However, I have a few problems when it comes to running for the sake of running.
I don’t like cold weather. I’m currently living near Washington DC so the temperatures are not as bad as other parts of the country, or Canada where I had been living previously. But on those days that were just too cold for me, well, I skipped the runs.
Running is not my favorite sport though I am athletic and like to be active. That said, it’s really easy to do because all you need is a pair of shoes and time to run – both of which I had. What I couldn’t seem to find were the excuses not to run.
The most important issue for me though is my neck. I have a herniated disc and running is a very jarring sport, hard on your joints and I’ve been told, definitely my discs. So far I’ve not had any problems but I’m cautiously optimistic and taking care to listen to my body.
Despite all of that I’ve been running longer and longer distances. The first time I ran 16 km (about ten miles), all in one go, an affirmation popped into my head that helped me when I was flailing. “My body is a beautiful thing.” Every time I said it I felt that my body straightened up a little bit and I had the motivation to go a little more. The affirmation took my mind off the tiredness my body was feeling.
When you are in pain it can be draining not only physically but also mentally. The more you think about how much pain you feel, the more everything hurts, and it can become a vicious circle. Break it by focusing on something beautiful, uplifting, or fun.
I realized during one run that my shoulders were up around my neck. As I was running I had to consciously loosen up my hands and let my arms drop, and work to release my shoulders. It felt kinda silly flopping around my upper body as I ran but it helped release the tension.
Holding tension in this way is nothing new and happens to people who sit for long periods in front of the computer, for example. When we are in pain we tend to hold the body in whatever way makes us not feel any pain. This creates tension in other areas. As counter intuitive as it sounds, when you relax into the pain the more you will ease it.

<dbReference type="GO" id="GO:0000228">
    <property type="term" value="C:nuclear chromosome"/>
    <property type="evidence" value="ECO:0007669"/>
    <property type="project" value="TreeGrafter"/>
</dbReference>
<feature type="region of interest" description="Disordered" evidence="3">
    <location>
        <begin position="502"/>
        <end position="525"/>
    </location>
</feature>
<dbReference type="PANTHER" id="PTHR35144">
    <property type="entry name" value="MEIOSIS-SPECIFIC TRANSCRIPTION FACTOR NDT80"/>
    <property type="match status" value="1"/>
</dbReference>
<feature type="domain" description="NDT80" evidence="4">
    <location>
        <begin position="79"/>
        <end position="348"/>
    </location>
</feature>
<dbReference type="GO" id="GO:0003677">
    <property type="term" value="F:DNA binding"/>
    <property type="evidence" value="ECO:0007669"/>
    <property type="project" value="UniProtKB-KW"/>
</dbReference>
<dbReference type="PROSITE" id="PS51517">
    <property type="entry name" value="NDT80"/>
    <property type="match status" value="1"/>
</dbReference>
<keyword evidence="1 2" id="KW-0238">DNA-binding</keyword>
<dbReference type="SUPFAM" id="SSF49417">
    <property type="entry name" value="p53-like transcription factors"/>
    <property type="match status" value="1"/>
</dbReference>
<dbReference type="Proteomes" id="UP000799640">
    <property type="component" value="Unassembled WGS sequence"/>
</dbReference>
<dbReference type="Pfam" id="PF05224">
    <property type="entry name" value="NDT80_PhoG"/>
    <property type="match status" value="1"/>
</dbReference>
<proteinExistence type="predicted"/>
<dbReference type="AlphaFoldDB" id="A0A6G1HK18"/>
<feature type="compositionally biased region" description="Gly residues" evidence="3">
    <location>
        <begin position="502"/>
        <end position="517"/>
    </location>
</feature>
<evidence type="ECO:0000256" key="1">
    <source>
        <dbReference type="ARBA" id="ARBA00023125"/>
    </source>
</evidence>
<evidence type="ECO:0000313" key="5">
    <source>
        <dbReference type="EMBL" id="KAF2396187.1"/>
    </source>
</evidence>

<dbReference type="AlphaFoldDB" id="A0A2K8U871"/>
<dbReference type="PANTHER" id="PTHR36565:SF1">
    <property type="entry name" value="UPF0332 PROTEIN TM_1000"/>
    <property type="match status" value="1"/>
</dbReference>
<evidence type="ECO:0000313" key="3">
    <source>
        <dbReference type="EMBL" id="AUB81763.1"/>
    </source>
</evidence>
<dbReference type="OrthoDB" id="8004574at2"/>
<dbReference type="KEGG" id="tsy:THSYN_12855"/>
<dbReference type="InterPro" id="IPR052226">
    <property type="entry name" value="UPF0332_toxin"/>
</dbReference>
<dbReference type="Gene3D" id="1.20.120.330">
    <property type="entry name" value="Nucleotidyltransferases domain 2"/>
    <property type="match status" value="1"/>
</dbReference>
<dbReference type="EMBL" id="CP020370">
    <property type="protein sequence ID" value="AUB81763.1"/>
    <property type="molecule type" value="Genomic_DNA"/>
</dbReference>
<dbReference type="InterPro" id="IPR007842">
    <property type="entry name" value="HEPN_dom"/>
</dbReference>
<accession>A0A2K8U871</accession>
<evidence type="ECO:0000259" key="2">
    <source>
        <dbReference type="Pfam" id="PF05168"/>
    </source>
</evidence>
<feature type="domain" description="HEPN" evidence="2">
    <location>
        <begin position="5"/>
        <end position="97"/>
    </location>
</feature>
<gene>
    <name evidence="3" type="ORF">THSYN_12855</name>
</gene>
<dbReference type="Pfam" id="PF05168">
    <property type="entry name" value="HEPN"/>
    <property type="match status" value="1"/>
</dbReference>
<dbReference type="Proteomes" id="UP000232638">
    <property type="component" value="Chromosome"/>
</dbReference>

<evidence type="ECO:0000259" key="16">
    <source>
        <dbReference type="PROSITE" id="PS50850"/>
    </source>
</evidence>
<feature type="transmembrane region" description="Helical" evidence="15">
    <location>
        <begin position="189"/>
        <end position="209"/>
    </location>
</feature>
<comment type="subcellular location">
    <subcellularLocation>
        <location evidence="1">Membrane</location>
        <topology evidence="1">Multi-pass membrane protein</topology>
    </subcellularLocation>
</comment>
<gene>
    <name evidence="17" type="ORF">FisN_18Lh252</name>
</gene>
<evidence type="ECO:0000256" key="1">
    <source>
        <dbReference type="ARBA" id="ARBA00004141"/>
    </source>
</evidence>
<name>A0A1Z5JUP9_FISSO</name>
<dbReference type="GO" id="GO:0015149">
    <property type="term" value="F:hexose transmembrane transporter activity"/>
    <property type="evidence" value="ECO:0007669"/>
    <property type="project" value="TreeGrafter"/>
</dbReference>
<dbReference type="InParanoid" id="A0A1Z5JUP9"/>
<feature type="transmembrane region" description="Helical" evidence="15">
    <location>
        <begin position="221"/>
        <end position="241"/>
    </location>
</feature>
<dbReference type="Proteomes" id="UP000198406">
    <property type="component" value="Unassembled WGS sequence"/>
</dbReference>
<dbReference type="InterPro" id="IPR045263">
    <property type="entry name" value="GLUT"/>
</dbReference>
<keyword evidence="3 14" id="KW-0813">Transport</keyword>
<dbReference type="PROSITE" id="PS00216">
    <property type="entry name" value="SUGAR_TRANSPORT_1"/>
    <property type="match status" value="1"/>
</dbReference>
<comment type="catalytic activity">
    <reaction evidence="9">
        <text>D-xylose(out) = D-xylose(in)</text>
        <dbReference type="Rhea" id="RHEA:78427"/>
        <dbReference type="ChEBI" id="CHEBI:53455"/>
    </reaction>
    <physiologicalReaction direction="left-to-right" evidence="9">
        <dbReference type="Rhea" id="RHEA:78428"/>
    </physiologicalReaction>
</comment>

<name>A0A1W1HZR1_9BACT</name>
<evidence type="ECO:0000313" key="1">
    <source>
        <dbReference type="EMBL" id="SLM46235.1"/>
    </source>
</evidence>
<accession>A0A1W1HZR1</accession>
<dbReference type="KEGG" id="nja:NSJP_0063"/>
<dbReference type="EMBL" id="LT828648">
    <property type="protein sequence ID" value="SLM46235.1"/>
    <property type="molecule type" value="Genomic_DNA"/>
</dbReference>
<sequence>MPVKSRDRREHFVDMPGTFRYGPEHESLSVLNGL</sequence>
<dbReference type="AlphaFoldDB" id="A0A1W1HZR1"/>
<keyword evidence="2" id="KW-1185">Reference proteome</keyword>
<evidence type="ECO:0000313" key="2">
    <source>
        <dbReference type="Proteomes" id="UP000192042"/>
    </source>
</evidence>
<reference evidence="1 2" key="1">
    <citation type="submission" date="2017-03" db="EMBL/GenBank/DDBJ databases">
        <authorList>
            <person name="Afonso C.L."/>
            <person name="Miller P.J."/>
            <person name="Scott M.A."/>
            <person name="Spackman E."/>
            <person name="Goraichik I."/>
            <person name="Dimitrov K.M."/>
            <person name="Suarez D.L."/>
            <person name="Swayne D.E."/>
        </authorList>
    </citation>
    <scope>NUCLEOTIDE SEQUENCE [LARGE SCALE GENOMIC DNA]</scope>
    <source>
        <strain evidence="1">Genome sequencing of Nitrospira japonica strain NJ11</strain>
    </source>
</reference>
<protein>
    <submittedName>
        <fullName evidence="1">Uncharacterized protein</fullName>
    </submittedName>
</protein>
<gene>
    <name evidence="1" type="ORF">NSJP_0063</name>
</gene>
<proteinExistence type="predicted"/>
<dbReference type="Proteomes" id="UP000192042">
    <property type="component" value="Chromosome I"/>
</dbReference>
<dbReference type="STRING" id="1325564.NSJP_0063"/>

The other thing I noticed as I was running was my breathing. Every so often I’d realize that my chest felt tight and I could hardly breathe. I would take in a deep breath and let it go - blow it out, in fact. I tried not to do it when anyone was passing by because I was sure I sounded like a whale as it surfaces for air!
A good ole’ deep belly breath not only physically helps to relax you and release tension; it brings the much needed nutrient, oxygen, into your lungs. It will also help to release the old, stale air. Getting into the habit every so often during the day will go a long way in releasing pain.
Sometimes it suits you to sit out of an activity. I didn’t run because it was cold but I was not prepared to be so uncomfortable that the entire run would be torture. Neither should you be willing to participate in anything if there is the likelihood that you will suffer for days after in pain. It’s not usually worth it.
Tension, pain, and anxiety are going to show up no matter what activity you are engaged in. I have to apply these same practices when I work as well as when I run. Yet, these simple techniques cost nothing but when practiced regularly they can ease pain, reduce tension and improve your daily life.
Do you currently use them? Send me a message on Facebook and tell me what works best for you and in which situation.